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Retirement did not take with the grand old man (opposite page); he kept painting and telling droll stories until his death in 1936.

Ocean liners (al right), transitionalfreighters (lower right) and the thronging life of small craft in San Francisco Bay, from scow schooners to sampans were recorded in Coulter's drawings for the shipping news columns of the San Francisco Call.

During his long career Coulter painted everything that happened in the Bay. In addition to his drawings for the Call, he painted the famous yachts of the day, such as the well known Casco, a beautiful two-masted schooner, owned originally by Dr. Samuel Merritt (an early mayor of Oakland and civic leader), later used by Robert Louis Stevenson for cruising to the South Seas and still later used as a seal killer and opium smuggler. He painted schooners, brigs, barks, ships, sloops, steamers, tugs, barges: everything that moved on the water. Of the hundreds of paintings by W .A. Coulter of deepwater sailing vessels, it would be impossible to settle on the best or the favorite, even if all the paintings could be found and catalogued. But for friends of NMHS, the sentimental favorite might be the beautiful oil of Kaiulani, the Arthur Sewall built steel bark, whose preservation has long been one of NMHS' most important projects. Coulter shows Kaiulani leaving port on a brisk day, with the tug in the background headed back into the harbor. It is a precise and beautiful picture of a beautiful ship, typical of Coulter at his best and a fine exemplar of the classic ship portrait. In addition to countless ship portraits, Coulter painted many views of special events, such as the heroically sized (55 " x 88 ') "The Hartford-Admiral Farragut's Flagship Entering the Golden Gate," or "Burning the Blue Light" showing a stormdamaged ship lighted by the weird blue glass of a Coston lightthe pre-radio mariner's last desperate hope for attracting the attention of potential rescuers. He also painted a set of murals in the San Francisco Merchants' Exchange Building. These murals, showing various scenes of the Bay and almost every type of shipping imaginable, have survived the years and the changing fate of the building and, along with the building, have recently been restored to good condition. Another of Coulter's unusual paintings is his view of the San Francisco earthquake, painted on a large window shade. This painting is in the Commercial Club of San Francisco, and even though it is a panorama of earthquake and fire it faithfully shows the waterfront: ships are leaving the piers to avoid the fire. The years 1910 to 1930 were busy ones for Coulter. He followed his usual habit of building up an inventory of about one hundred paintings and then having a sale. In 1928 he took a sentimental journey to Ireland and on his return he "retired" at age eighty or eighty-one. But the retirement didn't take-he was soon turning out paintings again. In 1935 there was one last show: over one hundred paintings he had done since age eighty were shown at Crackers Stationery Store at the corner of Pine and Montgomery Streets in San Francisco. Only a short time later, on March 13, 1936, death claimed the grand old man and he was buried in Mill Valley near his beloved Sausalito home. William A. Coulter left a legacy of maritime history whose value is becoming more and more appreciated. His paintings now sell for amounts that he probably never envisioned in his wildest dreams . The twenty-cent U.S. Postage "Golden Gate" stamp was engraved based on a Coulter painting. In addition to his art, he achieved that great immigrant's dream-he saw his children launched on useful and successful lives. Few artists have a ship named for them . Leonardo and Michaelangelo have, and so has W.A. Coulter. On November 19, 1943, the Liberty Ship William A . Coulter was christened at the Kaiser Yard No. 1, Richmond, California. Coulter's daughter Helen did the honors and her brothers were in attendance. What tribute could have been more fitting for an artist of the sea? .V SEA HISTORY, FALL 1981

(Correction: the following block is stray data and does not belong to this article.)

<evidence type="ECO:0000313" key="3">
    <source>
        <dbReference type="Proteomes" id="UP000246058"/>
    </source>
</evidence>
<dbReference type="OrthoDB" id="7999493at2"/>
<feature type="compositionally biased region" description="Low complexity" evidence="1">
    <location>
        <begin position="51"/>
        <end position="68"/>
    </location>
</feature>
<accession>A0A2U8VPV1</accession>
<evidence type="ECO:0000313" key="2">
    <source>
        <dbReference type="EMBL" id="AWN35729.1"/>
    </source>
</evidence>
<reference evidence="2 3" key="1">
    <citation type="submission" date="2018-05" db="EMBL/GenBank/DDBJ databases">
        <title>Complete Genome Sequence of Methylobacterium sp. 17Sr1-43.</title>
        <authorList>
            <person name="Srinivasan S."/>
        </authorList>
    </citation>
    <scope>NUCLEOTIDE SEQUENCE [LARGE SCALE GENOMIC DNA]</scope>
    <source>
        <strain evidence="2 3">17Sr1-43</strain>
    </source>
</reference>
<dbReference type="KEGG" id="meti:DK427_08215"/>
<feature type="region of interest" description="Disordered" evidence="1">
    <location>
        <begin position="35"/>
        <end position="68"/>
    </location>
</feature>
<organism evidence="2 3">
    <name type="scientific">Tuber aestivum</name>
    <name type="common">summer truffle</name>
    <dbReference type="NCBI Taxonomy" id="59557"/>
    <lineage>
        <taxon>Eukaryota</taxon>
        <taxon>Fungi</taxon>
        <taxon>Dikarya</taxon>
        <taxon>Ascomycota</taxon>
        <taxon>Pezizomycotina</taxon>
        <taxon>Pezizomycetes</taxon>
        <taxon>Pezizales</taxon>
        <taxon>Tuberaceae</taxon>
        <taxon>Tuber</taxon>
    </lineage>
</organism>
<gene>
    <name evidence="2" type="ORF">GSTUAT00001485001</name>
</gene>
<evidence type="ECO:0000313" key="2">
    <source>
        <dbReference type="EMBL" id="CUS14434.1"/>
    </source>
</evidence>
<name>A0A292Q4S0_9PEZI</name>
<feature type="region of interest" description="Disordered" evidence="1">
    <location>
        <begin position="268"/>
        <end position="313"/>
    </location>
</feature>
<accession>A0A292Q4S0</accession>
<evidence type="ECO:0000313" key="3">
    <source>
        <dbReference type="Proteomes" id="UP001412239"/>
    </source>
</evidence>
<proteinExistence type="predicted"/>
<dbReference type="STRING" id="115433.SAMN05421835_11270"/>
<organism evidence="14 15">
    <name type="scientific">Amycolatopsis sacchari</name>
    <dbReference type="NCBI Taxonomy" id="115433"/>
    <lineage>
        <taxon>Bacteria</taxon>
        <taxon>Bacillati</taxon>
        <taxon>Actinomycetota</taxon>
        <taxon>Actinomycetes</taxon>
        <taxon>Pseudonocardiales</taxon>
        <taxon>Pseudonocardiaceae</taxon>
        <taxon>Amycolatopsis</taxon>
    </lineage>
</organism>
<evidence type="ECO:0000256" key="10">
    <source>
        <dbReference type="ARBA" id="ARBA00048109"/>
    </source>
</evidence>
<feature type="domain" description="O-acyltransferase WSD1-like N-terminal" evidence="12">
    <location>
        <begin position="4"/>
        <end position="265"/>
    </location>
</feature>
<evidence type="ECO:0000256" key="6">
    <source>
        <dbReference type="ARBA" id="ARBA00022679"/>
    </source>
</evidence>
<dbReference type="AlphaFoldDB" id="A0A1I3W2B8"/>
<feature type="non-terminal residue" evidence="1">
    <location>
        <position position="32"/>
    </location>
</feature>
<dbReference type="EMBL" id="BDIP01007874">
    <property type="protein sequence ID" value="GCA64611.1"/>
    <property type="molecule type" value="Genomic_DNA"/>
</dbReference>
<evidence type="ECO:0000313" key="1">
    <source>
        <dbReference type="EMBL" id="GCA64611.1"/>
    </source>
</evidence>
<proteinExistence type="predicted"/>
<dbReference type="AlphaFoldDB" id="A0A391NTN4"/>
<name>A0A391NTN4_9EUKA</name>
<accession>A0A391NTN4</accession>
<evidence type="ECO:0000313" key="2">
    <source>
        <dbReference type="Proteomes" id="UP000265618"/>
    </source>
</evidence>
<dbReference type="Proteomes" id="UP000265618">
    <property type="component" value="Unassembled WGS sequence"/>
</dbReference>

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Sea History 022 - Autumn 1981  

7 THE WAWONA IS WAITING: PART II, Captain Harold D. Huycke • 18 SAILING IN THE LAST PACIFIC LUMBER SCHOONERS, Robert Burmeister Hope • 23 FR...

Sea History 022 - Autumn 1981  

7 THE WAWONA IS WAITING: PART II, Captain Harold D. Huycke • 18 SAILING IN THE LAST PACIFIC LUMBER SCHOONERS, Robert Burmeister Hope • 23 FR...

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